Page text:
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The Jeanne E. Griffith Mentoring Award

1 September 2016 No Comment

The Jeanne E. Griffith Mentoring Award was established in 2002 as a tribute to Jeanne Griffith’s work of more than 25 years in the federal statistical system. The award is meant to encourage mentoring of junior statisticians in federal, state, or local government. In 2009, the Government Statistics Section began managing the award. In line with its mission, eligibility for the award was expanded to include the mentoring of all government statisticians (federal, state, and local). The award includes a plaque and $1,000 honorarium.

Griffith was a well-known statistician having served in many positions in the federal government, including director of the Division of Science Resources Studies at the National Science Foundation and acting commissioner and associate commissioner for data development and longitudinal studies at the National Center for Education Statistics. In June 2001, she received the Roger Herriot Award for Innovation in Federal Statistics. She died of cancer in August of 2001. At the Roger Herriot Award ceremony, Griffith demonstrated her dedication to mentoring the growth of her staff with the following remarks:

But one of the most rewarding aspects for me, I believe, was the opportunity to promote the creative activities and energies among my staff. It is very special to get an award for innovation, because this is, in my mind, essentially an award for management excellence. Innovation is something that your staff creates when you allow them. I know it happens all the time in the federal government, because I have seen all of you here today innovate in countless ways for many years. I have marveled at how when you get to know people, to trust them, to learn to trust their judgment and to support them, you can see the results clearly, quickly, and with great personal reward. I have benefited in my career because of the actions of the people who worked with and for me; without them, I know with complete certainty that I would not be standing before you here today.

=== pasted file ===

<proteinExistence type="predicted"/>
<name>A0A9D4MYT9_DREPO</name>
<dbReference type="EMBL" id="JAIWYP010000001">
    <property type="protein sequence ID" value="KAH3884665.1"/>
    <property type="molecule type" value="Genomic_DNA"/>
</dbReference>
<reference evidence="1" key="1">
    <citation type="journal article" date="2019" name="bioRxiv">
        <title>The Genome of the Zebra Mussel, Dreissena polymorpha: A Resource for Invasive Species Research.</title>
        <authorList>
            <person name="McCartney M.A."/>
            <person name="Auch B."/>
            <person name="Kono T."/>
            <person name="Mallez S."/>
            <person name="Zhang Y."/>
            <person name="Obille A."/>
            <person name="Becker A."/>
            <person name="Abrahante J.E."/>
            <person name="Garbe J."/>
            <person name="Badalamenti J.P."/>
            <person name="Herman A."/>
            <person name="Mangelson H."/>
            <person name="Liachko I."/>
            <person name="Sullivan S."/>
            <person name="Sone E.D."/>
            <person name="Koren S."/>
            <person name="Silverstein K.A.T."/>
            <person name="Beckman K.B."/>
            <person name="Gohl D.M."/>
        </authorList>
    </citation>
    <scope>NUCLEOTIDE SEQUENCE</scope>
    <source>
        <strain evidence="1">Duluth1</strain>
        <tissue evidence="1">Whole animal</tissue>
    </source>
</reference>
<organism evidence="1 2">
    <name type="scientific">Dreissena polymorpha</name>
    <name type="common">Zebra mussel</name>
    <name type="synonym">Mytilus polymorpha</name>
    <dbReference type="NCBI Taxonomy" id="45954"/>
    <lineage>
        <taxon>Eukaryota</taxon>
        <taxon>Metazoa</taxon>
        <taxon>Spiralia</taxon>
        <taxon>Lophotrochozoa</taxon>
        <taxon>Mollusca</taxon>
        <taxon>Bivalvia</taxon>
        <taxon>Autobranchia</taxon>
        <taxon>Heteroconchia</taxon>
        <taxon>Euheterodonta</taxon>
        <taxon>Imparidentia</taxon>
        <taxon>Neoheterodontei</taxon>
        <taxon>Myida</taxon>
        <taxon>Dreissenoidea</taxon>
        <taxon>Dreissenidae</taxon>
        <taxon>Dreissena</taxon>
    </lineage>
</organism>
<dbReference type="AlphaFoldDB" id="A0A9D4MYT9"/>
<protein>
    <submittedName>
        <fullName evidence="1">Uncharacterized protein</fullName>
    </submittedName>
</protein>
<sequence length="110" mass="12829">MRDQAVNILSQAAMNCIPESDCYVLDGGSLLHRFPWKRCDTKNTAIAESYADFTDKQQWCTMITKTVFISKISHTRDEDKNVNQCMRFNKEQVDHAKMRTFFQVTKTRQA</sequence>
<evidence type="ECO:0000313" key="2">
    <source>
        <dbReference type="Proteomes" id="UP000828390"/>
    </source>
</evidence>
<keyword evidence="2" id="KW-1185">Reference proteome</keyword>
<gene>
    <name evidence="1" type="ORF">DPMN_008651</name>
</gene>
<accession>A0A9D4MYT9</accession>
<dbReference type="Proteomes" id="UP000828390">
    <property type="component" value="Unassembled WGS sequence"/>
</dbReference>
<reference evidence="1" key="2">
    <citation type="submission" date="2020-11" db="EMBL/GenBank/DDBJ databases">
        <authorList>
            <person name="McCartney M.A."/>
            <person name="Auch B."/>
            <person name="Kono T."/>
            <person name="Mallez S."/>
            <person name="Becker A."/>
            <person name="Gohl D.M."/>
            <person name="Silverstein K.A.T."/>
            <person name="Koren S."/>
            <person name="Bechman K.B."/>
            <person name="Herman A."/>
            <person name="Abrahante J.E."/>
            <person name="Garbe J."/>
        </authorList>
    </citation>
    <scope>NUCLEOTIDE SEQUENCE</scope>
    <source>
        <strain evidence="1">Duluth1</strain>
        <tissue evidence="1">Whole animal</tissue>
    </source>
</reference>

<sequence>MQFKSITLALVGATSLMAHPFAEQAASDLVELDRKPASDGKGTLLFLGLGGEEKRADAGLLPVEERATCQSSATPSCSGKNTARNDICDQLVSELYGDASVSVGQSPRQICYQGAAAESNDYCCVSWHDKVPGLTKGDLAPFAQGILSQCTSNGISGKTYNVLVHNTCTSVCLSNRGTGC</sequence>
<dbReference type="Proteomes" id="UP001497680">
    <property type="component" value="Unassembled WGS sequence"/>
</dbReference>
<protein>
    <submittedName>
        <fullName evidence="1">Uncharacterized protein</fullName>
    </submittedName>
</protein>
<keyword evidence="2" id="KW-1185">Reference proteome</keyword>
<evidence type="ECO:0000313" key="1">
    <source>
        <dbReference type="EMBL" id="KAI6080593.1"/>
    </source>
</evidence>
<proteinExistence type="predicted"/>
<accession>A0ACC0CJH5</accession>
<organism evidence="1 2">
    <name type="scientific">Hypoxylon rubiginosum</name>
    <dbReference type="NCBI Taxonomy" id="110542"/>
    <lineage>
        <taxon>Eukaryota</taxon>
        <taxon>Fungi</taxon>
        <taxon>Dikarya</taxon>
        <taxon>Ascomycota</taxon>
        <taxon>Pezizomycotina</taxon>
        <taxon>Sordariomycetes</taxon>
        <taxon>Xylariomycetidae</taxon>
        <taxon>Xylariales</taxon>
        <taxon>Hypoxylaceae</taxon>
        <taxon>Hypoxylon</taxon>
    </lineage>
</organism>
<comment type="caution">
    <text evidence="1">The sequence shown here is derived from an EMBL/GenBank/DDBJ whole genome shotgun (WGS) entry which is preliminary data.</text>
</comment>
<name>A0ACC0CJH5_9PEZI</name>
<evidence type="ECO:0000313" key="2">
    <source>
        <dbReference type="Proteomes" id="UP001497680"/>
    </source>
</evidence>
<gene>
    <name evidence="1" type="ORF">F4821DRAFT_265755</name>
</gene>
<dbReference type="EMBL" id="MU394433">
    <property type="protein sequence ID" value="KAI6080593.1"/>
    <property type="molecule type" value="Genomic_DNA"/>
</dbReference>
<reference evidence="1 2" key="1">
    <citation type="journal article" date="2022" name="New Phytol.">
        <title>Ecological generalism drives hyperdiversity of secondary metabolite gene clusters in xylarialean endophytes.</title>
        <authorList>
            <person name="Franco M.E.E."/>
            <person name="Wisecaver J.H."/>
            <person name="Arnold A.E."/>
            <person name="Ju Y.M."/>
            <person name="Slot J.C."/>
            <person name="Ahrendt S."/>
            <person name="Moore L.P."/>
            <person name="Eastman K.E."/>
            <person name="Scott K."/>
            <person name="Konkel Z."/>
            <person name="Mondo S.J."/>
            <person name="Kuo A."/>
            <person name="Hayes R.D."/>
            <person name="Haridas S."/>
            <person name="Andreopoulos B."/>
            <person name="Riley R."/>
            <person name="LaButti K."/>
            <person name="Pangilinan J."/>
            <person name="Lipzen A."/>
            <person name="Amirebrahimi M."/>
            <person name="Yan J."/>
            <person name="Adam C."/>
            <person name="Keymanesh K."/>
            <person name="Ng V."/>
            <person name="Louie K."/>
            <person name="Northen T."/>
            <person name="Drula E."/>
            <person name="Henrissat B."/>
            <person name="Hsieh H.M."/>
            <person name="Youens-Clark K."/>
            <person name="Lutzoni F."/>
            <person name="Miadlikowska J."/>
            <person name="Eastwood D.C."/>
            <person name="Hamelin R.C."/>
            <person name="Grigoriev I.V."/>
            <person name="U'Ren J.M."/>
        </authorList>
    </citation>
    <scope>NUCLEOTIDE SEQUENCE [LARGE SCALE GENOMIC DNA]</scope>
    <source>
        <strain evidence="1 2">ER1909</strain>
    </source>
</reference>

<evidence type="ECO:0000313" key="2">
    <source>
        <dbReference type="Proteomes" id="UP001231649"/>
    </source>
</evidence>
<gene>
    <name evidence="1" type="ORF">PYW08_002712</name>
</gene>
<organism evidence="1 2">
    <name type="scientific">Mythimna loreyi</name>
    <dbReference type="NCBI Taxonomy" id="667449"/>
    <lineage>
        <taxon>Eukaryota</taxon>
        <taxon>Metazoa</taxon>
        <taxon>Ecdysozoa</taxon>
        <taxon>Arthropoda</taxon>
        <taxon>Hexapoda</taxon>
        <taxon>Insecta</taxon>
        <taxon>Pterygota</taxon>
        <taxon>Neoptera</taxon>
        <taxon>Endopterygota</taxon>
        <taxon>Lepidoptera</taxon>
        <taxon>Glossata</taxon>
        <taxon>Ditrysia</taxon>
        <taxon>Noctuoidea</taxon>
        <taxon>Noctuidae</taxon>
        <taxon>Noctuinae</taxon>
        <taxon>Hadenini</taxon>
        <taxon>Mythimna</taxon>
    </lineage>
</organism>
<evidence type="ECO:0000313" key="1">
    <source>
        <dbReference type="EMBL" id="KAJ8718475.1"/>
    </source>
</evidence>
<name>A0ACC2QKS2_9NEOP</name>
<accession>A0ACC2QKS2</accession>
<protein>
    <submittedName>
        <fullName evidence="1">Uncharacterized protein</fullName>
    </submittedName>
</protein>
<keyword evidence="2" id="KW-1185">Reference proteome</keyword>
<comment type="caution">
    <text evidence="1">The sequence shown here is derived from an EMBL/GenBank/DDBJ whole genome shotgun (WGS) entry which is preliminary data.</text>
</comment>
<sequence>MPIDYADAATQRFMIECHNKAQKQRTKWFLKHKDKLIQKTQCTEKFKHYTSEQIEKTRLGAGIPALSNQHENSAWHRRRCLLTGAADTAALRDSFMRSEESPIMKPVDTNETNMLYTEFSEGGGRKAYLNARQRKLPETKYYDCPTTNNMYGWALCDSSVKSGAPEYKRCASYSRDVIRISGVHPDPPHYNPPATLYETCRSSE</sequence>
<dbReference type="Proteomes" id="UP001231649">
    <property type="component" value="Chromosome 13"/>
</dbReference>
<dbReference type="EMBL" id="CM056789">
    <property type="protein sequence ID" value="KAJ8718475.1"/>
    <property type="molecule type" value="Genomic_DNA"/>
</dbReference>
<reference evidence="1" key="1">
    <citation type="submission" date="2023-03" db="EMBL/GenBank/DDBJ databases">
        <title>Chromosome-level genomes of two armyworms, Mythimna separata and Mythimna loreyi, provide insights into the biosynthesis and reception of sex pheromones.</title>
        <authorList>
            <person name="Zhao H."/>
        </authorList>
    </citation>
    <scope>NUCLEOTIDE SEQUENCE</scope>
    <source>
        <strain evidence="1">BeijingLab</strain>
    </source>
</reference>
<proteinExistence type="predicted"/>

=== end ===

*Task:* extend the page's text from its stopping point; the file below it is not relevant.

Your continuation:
We will never know how many statisticians Griffith mentored or how many more statisticians have been mentored in turn by the ones she mentored. The recipients of the award are contemporary examples of the work Griffith demonstrated during her life.

If you think your career has been advanced by a mentor, consider nominating that person for the Jeanne E. Griffith Mentoring Award. Preparing the nomination package provides you the opportunity to think about the mentoring you have received and an opportunity to thank the person who has helped you develop your professional skills and advance in your career.

Recent Award Honorees
Richard D. Allen
Beth A. Kilss
Renee Miller
Martin O’Connell
Stephanie Shipp
Rosemary D. Marcuss
Kevin Cecco
Lillian Lin
Deborah H. Griffin
Jenise Swall
William Mockovak
Brian Harris-Kojetin
J. Gregory Robinson
Kenneth C. Schoendorf
Aldo “Skip” Vecchia
Diane Willimack

Nominations should be prepared in the form of a letter or memorandum, which should summarize the nominee’s actions that support and encourage the professional development of junior staff in the federal, state, or local statistical community. The package should include up to six supporting letters. The deadline for submitting the package is in early April. The exact date can be found on the ASA website early in the year.

The nomination package should be mailed to the Jeanne E. Griffith Mentoring Award Committee, c/o The American Statistical Association, 732 N. Washington St., Alexandria, VA 22314-1943 or emailed to rick@amstat.org.

Award arrangements are coordinated by the Jeanne E. Griffith Mentoring Award Selection Committee. New members of this committee are selected by the chair of the Government Statistics Section (GSS), and the GSS Executive Board provides oversight of the committee.

The selection committee is responsible for the logistics of the award and the selection of the awardees. Committee members are Kevin Cecco (co-chair), Anna Nevius (co-chair), Skip Vecchia, William Mockovak, Brian Harris-Kojetin, Joy Sharp, and Andy Orlin.

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